game-consoles.jpgOnline gaming has been around for a long, long time; it was one of the first applications of interconnected computers. PC gamers in particular have been rocking connected matches with players located all over the planet since the times that modems actually screeched over phone lines. I know, I was there—even late by greybeard standards—downloading Qtest over my 56kbps modem back in the day. Console gamers, however, have joined the party in a big way. We’re not going to go back to the Sega Dreamcast, to the original Sega channel, or even to the original launch of Xbox LIVE back in 2001. Let’s turn to the advanced internet services you’ll find on the PlayStation 4, the Xbox One, and the Wii U today.

 

 

Connected Features

 

There are a number of connected features that have rolled out in this generation that really leverage your console as an IoT device. Nintendo kicked the party off with their Wii U community online; you can add your friends and chat directly, but the social aspect of the Wii U community boards for each game is a way to connect unlike anything done on a console before. You can trade messages and sketches, right from an app on your console; sometimes it’s just plain silly, but you can find some great insights to the games you’re playing when you’re stuck and need help.

 

Netflix_Web_Logo.pngStreaming Power

 

All three major consoles are great ways to stream connected video, with the Internet bringing apps like Netflix and Crunchyroll. The Xbox One has breached some more boundaries, becoming a thing of the internet as opposed to just part of the Internet of things. One such smart feature is being able to tie into your cable box, and have access to TV listings and tying in with your cable box. Leveraging Kinect and Skype to become a network communicator is another.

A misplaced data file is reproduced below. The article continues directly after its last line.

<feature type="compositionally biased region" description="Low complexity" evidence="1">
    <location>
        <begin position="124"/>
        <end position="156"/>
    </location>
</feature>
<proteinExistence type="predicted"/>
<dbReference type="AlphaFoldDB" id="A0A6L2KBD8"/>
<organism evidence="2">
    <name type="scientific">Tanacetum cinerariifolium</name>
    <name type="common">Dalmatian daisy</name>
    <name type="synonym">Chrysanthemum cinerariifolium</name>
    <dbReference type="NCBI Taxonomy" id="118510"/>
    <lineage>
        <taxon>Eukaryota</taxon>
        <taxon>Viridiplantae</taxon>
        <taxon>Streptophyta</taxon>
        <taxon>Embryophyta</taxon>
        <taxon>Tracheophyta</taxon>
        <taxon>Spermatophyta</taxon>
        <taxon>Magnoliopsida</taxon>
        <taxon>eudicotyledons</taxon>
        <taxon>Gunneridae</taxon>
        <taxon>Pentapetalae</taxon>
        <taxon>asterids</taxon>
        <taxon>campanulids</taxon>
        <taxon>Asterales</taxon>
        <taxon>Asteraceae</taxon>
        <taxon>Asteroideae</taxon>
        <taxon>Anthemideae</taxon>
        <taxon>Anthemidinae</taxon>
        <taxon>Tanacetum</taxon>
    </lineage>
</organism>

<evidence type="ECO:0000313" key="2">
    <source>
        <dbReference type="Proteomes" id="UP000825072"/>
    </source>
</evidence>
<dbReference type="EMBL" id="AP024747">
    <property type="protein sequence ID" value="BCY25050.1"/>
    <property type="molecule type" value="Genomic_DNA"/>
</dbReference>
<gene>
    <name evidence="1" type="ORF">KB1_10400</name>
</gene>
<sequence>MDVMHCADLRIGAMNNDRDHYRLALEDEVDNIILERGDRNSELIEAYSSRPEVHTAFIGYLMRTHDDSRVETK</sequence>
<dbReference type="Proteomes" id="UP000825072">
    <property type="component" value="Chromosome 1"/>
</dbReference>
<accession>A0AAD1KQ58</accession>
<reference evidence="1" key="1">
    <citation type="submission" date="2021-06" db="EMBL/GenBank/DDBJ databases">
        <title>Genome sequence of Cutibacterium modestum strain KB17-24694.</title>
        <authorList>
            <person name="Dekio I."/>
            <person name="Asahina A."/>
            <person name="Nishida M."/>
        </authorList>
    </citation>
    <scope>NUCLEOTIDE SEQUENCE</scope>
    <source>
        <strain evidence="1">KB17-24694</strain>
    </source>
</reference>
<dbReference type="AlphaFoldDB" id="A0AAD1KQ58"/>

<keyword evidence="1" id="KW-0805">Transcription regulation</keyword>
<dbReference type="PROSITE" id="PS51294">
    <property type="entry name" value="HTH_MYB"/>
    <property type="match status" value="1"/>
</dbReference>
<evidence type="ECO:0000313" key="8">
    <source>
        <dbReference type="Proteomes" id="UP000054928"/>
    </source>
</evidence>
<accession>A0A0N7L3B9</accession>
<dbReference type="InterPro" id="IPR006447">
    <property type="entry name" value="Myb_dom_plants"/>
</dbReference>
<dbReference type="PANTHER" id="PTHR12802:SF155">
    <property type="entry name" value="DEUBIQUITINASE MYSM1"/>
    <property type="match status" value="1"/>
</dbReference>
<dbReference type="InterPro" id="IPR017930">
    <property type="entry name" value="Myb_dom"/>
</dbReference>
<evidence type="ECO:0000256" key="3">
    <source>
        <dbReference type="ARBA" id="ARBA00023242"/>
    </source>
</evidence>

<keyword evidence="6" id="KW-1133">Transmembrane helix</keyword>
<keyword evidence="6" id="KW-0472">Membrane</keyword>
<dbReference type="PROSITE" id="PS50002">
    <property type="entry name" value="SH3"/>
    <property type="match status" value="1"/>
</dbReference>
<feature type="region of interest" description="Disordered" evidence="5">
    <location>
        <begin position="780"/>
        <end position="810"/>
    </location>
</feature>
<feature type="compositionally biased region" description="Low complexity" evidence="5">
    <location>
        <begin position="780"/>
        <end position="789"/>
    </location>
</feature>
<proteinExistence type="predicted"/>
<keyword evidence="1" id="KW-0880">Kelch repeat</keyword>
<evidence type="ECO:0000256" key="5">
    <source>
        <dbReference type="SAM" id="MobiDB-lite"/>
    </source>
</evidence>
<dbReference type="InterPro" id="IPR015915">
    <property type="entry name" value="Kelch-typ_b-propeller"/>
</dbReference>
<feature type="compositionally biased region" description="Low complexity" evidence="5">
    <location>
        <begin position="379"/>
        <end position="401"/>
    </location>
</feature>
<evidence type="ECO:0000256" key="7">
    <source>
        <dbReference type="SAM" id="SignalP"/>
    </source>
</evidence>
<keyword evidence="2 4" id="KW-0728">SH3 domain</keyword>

Both the Xbox One and PlayStation 4 have also become internet-connected game footage recorders. The Xbox One ties into your Microsoft One Drive. Both consoles can stream live to Twitch and other streaming services.

 

Streaming, both incoming and outgoing, is the major breakthrough for this generation of consoles. The share button on both devices makes it easy to become a video game videographer, and both systems become internet-connected radios with Xbox Music on the Xbox One and Spotify on PlayStation 4.

 

psnow-group-image-block-v3-us-07jun14.jpegConsole-less Consoles

 

One of the most interesting features, for me, isn’t really attached to either of these consoles though; PlayStation Now connects up with the TVs that Tom Brauser mentioned in hisintroductory article on IoT. Smart streaming means that you can stream over 200 PlayStation classic titles from the first three generations of PlayStation for a low monthly rate. 

 

Internet-connected features have turned each console into an Internet of Things devices, and that’s not likely to change. In fact, it’s only going to become more prevalent, as we see more streaming services, more ties to permanent accounts like your Xbox LIVE and PlayStation Plus account, and exciting new features that integrate with each system’s mobile apps. Nintendo’s existing 3DS platform does this already with their incredibly cool StreetPass semi-offline asynchronous multiplayer. It is a fancy of way of saying that these systems create their own mini-network when they are brought near to each other out there in the world. What the upcoming Nintendo NX system holds—well, we’ll have to wait and see!

 

 


 

Graham Williams

By , Photography, Home Theatre, Lifestyle

Graham Williams is a Canadian tech author, gamer, photographer, and host of GetConnected on radio and TV. Graham is the author of the historical fiction novel 1666 and can frequently be found playing his PlayStation 4, Xbox One, and Nintendo Wii U. You can follow him on Twitter at “@thetechnogram”